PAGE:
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Contemporary Arts Museum Houston launches a participatory public art project
Artist Ekene Ijeoma. Photo by Kris Graves.



HOUSTON, TX.- As part of its new Beyond CAMH initiative series, Contemporary Arts Museum Houston today announced the launch of the Houston edition of A Counting, a remotely accessible, participatory public art project by Texas-born, New York- and Boston-based artist Ekene Ijeoma, founder of Poetic Justice group at MIT Media Lab. Reflecting on the linguistic and ethnic diversity of the United States by capturing “voice portraits” of major U.S. cities, the project marks the first Museum collaboration of the artist in his home state.

Conceived as an ongoing series, the generative sound and video work will ultimately feature voices of Houstonians counting to 100 in their native languages, with a different voice speaking each number in a unique language and with the number 1 spoken in an indigenous language. The Houston edition of A Counting will also include a separately editioned time-lapse video featuring participants of the first 100 days from the project’s launch, which will document the evolution of the work as more voices and languages are submitted during this period. Building off Ijeoma’s practice illuminating issues of social justice through works of art and marking the first project from his Poetic Justice group, A Counting addresses the undercounting of marginalized communities in the United States census.




“Ekene Ijeoma’s expansive practice brings form to unseen facets of contemporary life—spanning issues surrounding equity, race, class, and transformative justice—his work presents the renewed possibilities of approaching the world through the restorative lens of poetic justice,” said CAMH Executive Director Hesse McGraw. “We are thrilled to partner with Ekene and communities throughout the city to represent the diversity of Houston through a vocal portrait. A Counting encourages us to truly hear one another, and to recognize the value of the many voices that make up our city.”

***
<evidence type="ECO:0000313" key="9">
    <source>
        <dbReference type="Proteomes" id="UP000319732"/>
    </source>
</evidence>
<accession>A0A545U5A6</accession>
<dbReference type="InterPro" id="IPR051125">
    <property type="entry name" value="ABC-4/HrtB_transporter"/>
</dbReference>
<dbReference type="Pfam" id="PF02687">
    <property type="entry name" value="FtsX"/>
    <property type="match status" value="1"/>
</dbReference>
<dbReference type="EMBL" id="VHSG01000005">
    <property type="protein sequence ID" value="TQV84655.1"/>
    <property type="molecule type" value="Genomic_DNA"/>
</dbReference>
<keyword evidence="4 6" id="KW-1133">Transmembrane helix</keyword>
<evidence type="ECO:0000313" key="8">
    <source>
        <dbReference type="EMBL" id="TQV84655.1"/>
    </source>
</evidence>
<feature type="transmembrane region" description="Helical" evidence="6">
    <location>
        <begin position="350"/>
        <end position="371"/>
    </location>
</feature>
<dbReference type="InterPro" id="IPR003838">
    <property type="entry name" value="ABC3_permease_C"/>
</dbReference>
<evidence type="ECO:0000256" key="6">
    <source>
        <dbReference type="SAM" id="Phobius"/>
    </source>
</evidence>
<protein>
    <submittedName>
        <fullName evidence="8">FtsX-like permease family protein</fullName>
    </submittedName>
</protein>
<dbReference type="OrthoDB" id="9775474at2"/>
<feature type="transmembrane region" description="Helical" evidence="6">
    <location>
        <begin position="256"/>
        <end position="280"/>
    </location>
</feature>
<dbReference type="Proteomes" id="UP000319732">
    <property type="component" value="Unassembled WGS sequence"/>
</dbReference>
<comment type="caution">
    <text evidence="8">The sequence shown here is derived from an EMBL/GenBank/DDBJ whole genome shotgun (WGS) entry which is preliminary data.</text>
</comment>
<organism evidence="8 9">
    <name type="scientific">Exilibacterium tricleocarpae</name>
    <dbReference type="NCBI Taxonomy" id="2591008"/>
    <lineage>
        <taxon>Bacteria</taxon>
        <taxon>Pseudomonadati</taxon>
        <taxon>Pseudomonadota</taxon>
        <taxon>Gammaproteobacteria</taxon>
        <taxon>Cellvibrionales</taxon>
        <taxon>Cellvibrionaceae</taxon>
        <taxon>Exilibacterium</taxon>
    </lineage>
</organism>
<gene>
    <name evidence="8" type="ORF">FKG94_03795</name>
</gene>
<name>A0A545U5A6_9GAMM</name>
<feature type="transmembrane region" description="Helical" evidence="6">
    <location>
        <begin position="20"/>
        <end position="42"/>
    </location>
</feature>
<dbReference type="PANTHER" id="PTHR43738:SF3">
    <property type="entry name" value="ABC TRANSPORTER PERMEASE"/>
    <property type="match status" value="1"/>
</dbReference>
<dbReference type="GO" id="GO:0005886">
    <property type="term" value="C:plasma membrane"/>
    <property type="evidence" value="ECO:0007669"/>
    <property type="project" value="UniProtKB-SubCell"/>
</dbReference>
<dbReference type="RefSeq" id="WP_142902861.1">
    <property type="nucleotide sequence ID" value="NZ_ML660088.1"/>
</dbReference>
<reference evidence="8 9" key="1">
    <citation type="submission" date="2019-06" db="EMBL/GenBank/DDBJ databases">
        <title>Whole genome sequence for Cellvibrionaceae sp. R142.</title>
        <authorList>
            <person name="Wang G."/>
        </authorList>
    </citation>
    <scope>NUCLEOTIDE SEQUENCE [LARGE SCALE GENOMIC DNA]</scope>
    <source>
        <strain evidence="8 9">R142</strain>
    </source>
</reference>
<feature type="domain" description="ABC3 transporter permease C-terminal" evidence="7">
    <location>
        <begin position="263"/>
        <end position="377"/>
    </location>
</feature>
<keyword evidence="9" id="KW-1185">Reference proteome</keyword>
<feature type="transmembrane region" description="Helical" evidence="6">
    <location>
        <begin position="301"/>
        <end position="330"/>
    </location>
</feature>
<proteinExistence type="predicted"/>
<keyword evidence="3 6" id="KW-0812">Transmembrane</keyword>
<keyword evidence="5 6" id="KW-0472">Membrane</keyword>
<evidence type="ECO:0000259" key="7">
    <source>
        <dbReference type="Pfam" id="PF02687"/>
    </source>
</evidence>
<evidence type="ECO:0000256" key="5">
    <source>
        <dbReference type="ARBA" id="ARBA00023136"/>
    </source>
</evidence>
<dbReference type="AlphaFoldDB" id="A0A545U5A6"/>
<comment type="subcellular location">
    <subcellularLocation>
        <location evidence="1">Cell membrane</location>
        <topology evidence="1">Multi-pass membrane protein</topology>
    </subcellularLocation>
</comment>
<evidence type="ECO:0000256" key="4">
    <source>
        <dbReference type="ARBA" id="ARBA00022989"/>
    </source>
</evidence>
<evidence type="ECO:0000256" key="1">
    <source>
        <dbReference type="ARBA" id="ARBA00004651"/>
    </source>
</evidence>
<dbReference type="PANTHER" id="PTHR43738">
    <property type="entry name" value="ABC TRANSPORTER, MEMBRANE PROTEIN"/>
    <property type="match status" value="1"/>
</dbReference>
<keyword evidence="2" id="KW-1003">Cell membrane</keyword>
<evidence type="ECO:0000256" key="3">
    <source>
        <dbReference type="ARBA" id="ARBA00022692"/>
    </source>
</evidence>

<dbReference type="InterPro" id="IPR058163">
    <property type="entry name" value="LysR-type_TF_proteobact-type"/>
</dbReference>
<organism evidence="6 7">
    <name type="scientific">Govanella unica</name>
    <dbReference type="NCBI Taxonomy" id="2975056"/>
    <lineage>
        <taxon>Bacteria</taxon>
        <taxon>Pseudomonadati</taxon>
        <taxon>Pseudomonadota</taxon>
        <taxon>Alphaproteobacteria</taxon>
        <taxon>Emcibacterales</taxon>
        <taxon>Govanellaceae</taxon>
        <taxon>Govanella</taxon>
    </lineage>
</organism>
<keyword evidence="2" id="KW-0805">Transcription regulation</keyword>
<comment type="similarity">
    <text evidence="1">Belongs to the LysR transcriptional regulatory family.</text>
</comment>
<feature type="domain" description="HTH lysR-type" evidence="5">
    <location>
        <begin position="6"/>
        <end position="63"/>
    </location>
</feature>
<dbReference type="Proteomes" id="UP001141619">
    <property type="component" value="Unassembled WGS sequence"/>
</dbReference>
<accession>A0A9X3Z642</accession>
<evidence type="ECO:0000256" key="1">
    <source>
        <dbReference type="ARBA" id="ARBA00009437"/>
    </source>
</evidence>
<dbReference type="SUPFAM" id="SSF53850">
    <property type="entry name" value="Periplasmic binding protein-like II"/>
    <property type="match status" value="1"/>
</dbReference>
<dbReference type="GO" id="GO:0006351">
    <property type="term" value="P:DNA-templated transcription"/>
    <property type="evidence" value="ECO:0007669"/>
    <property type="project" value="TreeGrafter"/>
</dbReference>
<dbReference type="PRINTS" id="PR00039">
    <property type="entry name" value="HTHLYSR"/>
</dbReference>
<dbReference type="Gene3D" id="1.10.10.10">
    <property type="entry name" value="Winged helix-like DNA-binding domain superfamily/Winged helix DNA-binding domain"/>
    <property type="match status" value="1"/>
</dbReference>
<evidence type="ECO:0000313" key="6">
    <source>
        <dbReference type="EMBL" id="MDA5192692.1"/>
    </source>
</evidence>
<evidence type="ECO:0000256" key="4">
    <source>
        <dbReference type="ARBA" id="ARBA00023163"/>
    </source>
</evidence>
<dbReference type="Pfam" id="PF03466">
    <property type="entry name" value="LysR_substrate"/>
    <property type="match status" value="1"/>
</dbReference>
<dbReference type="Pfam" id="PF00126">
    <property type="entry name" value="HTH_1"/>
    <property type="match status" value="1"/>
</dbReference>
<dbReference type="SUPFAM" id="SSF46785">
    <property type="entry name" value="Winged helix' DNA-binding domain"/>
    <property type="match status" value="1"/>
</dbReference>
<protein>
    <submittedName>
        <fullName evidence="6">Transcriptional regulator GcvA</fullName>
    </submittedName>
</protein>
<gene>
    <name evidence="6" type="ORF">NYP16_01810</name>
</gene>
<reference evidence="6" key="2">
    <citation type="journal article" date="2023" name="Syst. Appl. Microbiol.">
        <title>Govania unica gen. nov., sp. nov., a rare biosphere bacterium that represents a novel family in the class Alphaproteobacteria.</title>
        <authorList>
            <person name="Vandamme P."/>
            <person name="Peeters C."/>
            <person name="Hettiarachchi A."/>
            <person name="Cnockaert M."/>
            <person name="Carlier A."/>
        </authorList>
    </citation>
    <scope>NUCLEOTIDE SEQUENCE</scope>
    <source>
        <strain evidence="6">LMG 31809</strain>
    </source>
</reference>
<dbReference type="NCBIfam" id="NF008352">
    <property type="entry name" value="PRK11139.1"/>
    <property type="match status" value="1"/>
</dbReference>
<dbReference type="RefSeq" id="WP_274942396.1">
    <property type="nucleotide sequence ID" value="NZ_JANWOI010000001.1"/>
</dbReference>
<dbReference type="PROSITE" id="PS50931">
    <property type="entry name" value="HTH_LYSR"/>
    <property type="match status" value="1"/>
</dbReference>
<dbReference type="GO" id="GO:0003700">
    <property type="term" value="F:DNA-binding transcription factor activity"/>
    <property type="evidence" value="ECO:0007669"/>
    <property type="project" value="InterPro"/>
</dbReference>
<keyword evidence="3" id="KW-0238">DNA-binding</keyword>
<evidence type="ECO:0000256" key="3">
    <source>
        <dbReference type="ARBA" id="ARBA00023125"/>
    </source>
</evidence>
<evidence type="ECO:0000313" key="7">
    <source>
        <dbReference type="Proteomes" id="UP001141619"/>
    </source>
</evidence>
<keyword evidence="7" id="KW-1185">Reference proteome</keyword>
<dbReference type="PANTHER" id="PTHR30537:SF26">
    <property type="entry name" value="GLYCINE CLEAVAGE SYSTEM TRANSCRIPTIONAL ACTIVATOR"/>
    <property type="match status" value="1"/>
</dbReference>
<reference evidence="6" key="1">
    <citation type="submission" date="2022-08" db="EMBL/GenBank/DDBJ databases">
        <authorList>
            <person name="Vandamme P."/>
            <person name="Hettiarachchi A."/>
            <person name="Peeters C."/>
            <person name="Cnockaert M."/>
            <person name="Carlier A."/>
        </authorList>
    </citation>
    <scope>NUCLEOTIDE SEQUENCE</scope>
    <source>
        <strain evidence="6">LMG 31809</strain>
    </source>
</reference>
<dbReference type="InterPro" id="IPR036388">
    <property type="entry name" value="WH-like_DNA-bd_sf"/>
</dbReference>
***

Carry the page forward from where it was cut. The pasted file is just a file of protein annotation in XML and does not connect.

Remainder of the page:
Starting today, the Houston edition of A Counting can be accessed by visiting camh.org/beyond or by dialing 281-248-8730. Houstonians wishing to add their voice to the project can call the hotline where they are prompted to record themselves counting in their native language and invited to share more about where their language is spoken and how its numerical system works. Additionally, individuals from around the world are invited to contribute to the project by helping with the transcriptions of the recordings by texting TRANSCRIBE to the same number or visiting a-counting.us/transcribe.

The Houston edition of A Counting follows the launch of the project in New York City in June 2020, which expanded upon an early version of the project presented as an installation at the Museum of the City of New York in fall 2019. Following today’s launch of the reimagined remotely-accessible work in Houston, the series will continue to expand over the course of 2020 to include new editions for other major cities across the country through partnerships with museums and cultural institutions, inviting the participation of the broadest possible spectrum of communities within the United States.

“In a divided society, A Counting is a meditation and speculation on what a truly united country would sound like,” said Ekene Ijeoma. “Houston has reached majority minority status ahead of the curve across the country, and we look forward to partnering with CAMH and Houston communities to capture the myriad voices in unison.”










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